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Last Reviewed on June 19, 2019, by eNotes Editorial. Word Count: 294

The Theory of the Leisure Class by Thorstein Veblen is a work of non-fiction, focused on sociological analysis of the class system. Thus it does not have "characters" in the sense that one talks about characters in a work of history, biography, or imaginative literature. It references individuals (often nameless exemplars) as examples of certain behaviors and also cites important individual thinkers who influenced Veblen's thought. Among the most salient influences on Veblen's thought were the work of Karl Marx and American Pragmatists such as Pierce and Dewey. He was influenced by German thinkers who emphasized that sociology, history, and economics should investigate aggregate human behavior and the actions and thought of groups rather than individual people or "characters." Thus rather than individual characters, Veblen focuses on groups or classes.

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The insights for which The Theory of the Leisure Class are best known are its descriptions of how conspicuous consumption and conspicuous leisure serve to demarcate classes within the United States. Veblen points out that the higher social strata are distinguished by not doing productive work such as manufacturing or manual crafts (carpentry, plumbing, building houses) but nonetheless are disproportionately wealthy. They distinguish themselves by habits of consumption, use of leisure, and "taste".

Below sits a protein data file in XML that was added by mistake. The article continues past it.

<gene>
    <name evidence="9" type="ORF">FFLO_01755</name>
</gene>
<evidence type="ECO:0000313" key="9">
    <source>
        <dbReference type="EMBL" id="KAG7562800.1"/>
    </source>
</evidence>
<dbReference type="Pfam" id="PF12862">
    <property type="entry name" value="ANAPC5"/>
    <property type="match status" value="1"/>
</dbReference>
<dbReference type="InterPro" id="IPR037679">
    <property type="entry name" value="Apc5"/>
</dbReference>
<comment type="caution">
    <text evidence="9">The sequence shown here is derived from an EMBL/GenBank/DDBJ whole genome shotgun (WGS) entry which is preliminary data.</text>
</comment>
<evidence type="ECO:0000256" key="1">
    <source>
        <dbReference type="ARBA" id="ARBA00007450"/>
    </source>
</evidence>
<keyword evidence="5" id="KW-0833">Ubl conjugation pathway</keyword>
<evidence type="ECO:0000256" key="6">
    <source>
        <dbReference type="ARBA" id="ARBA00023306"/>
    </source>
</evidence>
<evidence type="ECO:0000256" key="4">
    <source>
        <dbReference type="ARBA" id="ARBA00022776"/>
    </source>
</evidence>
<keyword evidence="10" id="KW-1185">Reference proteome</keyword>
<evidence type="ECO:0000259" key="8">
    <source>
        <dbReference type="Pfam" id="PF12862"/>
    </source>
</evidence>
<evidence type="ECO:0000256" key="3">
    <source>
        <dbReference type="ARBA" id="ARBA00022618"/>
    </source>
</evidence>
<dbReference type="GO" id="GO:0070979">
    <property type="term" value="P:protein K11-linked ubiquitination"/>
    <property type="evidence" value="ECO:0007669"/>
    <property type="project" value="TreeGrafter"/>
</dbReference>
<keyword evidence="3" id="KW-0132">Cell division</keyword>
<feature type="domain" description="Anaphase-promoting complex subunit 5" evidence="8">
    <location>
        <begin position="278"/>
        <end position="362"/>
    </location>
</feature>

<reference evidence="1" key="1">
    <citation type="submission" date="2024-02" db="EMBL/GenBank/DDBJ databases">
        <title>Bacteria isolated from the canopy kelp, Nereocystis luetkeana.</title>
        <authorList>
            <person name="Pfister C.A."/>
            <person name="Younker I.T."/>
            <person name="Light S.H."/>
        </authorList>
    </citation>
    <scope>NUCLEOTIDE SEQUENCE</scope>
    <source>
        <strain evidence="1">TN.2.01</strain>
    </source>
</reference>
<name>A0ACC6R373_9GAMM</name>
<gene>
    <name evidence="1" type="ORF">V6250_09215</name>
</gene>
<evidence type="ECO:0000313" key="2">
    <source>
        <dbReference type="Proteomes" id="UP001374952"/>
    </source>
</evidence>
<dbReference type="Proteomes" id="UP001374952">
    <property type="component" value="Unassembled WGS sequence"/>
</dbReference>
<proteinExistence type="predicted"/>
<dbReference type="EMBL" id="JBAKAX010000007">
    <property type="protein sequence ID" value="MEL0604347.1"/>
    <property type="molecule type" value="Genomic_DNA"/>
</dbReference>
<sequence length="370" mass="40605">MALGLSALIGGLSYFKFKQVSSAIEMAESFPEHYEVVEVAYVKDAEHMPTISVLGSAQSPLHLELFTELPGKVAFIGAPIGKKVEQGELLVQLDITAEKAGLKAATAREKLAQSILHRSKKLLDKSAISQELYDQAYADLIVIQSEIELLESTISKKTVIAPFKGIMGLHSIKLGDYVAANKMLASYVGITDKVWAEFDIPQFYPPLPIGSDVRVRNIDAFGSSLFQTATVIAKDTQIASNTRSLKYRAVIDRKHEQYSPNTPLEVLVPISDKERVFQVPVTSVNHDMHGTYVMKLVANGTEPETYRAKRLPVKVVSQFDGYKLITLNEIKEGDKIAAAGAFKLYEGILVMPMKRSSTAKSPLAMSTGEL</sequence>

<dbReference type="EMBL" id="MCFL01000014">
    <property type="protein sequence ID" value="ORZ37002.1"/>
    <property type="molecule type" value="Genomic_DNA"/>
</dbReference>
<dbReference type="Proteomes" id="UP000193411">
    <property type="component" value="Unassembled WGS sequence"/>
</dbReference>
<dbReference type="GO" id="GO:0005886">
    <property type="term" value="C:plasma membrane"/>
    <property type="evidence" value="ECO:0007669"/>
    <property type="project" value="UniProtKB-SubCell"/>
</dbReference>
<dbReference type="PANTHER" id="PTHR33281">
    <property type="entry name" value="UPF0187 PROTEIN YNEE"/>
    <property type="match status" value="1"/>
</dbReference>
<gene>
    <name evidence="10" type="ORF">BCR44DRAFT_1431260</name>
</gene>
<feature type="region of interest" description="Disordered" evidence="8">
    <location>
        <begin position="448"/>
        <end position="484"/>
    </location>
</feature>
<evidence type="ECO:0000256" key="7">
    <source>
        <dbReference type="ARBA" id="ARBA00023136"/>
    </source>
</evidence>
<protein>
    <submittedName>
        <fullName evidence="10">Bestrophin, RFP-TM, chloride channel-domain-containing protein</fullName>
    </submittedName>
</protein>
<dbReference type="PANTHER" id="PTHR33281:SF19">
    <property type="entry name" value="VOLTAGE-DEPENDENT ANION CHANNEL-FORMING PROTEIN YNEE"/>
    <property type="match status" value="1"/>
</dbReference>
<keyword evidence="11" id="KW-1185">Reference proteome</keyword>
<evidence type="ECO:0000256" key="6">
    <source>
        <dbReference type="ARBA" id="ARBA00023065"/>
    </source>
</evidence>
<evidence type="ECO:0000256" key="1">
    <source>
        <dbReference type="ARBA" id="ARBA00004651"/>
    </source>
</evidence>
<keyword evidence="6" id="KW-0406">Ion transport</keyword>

Members of the lower classes attempting to move up the social hierarchy imitate these consumption patterns, whether of drugs and alcohol or material goods, often to the detriment of accumulating the capital actually necessary for economic mobility.

Veblen was quite radical in his argument that the role of women, and especially the conventions which relegated them to the home, were grounded in conspicuous consumption rather than any rational system and identified gender inequality and patriarchy as part of a class system that used symbols of conspicuous consumption to limit social mobility.

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